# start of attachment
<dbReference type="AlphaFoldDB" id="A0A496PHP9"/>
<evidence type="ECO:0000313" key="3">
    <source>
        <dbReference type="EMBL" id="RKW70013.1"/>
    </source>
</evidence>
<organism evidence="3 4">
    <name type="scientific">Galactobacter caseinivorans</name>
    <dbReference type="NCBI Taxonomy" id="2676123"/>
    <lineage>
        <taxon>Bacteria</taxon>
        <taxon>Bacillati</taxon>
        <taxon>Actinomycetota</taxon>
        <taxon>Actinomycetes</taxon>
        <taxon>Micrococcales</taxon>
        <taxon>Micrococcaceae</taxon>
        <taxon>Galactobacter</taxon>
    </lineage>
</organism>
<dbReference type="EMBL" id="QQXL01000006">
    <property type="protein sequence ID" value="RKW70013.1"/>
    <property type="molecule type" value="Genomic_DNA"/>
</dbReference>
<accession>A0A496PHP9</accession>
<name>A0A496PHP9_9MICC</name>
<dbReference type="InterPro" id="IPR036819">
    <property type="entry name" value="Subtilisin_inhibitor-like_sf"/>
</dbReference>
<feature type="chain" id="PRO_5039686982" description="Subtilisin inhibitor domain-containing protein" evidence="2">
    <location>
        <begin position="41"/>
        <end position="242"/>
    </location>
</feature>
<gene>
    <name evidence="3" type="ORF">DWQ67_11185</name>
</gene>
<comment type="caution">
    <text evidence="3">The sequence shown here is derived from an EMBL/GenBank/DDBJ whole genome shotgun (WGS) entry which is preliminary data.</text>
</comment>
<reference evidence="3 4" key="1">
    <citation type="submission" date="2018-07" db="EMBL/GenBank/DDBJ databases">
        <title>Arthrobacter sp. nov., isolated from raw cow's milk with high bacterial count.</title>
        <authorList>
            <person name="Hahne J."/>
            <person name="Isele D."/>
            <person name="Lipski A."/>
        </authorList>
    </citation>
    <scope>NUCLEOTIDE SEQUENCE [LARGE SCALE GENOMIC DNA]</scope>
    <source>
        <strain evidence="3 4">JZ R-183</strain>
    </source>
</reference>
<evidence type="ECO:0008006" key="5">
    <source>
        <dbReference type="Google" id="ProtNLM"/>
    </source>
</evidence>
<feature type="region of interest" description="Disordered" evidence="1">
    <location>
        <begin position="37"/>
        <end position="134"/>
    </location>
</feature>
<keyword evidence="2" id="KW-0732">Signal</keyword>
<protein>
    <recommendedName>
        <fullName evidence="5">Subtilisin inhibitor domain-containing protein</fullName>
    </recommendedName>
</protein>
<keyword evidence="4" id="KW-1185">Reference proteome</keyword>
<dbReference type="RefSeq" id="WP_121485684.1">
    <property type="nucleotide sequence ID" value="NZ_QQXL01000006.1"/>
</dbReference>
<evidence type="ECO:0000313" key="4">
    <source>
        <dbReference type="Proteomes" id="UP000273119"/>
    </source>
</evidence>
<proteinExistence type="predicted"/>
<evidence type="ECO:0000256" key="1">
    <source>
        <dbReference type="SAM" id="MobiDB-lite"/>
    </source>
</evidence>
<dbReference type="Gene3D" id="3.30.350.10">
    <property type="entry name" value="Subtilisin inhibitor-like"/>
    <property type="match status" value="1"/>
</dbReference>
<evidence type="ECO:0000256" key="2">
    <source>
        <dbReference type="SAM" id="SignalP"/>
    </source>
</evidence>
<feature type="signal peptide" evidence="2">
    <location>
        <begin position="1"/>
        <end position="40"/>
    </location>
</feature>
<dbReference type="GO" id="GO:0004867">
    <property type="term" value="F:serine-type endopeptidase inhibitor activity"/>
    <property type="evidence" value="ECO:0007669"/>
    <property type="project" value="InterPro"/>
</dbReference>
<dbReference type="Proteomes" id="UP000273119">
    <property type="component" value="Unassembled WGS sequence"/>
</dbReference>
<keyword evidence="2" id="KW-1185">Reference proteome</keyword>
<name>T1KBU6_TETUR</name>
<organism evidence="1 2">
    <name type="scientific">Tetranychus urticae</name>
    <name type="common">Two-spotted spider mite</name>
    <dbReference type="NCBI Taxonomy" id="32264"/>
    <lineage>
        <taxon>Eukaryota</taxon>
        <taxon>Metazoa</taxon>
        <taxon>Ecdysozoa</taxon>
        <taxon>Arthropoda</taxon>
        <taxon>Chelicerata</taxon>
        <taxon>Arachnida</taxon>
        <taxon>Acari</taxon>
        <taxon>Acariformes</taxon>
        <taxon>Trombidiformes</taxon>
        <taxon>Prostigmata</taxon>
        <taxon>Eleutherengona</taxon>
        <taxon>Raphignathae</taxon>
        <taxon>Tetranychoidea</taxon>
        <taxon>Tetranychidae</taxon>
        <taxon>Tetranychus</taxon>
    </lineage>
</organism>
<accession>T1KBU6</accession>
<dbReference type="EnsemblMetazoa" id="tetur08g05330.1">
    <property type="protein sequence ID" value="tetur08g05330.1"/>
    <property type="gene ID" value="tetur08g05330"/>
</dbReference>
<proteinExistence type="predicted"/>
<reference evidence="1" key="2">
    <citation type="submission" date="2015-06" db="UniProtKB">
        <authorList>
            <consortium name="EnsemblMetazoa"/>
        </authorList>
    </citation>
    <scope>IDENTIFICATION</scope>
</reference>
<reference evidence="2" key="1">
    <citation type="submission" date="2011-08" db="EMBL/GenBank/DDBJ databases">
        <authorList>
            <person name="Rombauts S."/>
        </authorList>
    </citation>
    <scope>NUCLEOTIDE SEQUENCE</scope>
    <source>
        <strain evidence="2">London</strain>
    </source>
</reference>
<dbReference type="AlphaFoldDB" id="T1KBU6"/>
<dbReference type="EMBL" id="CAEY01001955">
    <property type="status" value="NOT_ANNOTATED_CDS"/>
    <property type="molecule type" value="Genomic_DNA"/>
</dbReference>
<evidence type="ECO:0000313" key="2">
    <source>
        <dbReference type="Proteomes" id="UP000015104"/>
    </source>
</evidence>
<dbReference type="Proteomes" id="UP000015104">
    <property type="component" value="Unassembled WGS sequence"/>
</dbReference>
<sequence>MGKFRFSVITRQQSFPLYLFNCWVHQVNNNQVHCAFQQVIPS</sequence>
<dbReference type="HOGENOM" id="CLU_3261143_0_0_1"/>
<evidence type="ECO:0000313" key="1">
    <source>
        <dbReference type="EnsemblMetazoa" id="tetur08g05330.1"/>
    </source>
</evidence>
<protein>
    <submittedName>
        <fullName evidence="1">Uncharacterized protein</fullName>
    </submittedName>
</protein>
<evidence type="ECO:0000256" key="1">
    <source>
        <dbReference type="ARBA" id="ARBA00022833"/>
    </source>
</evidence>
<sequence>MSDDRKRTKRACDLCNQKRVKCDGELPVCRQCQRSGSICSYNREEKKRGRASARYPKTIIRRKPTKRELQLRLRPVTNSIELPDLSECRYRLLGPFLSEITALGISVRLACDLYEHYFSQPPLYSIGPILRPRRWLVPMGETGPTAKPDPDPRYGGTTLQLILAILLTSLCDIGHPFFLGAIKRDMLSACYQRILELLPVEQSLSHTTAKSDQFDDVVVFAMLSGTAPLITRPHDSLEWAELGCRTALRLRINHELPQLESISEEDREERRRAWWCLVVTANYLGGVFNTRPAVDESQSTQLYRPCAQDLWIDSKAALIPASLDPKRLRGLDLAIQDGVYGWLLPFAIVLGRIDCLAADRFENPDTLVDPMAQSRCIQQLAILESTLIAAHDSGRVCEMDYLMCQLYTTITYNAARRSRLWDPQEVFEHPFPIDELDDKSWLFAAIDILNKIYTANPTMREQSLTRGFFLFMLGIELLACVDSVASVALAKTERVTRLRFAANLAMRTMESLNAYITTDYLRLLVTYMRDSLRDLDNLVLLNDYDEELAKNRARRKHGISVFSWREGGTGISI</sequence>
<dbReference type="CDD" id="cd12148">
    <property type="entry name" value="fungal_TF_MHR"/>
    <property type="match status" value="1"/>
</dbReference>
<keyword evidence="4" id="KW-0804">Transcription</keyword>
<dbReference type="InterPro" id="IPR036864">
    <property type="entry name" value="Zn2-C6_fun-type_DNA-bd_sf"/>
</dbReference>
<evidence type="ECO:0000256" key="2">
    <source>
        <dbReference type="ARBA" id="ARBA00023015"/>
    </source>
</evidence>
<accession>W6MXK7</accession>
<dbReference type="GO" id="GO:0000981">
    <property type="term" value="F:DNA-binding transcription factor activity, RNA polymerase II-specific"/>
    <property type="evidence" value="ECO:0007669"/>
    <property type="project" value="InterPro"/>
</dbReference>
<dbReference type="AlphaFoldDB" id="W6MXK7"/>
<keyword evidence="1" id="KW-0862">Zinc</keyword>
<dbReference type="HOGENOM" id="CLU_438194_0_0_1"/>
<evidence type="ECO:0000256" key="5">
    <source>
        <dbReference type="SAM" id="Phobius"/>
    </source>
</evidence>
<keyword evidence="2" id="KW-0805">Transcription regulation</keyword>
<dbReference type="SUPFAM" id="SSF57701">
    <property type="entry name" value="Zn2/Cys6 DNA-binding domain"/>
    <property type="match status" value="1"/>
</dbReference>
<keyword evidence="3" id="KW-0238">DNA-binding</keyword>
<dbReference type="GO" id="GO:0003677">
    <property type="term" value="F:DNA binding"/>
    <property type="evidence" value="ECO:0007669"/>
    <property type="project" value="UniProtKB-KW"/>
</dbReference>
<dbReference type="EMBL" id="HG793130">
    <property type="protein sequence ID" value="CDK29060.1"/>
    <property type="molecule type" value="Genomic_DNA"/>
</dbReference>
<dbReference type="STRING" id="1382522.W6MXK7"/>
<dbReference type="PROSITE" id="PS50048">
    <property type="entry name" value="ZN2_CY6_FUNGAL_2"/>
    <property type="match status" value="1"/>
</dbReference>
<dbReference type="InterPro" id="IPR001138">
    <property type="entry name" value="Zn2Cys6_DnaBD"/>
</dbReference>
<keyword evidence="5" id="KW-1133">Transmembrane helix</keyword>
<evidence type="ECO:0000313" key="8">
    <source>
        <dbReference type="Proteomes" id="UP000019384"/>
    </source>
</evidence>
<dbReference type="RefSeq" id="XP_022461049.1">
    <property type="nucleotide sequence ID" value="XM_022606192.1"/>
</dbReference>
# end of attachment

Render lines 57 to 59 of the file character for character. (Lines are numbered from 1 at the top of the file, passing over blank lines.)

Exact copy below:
        <dbReference type="Google" id="ProtNLM"/>
    </source>
</evidence>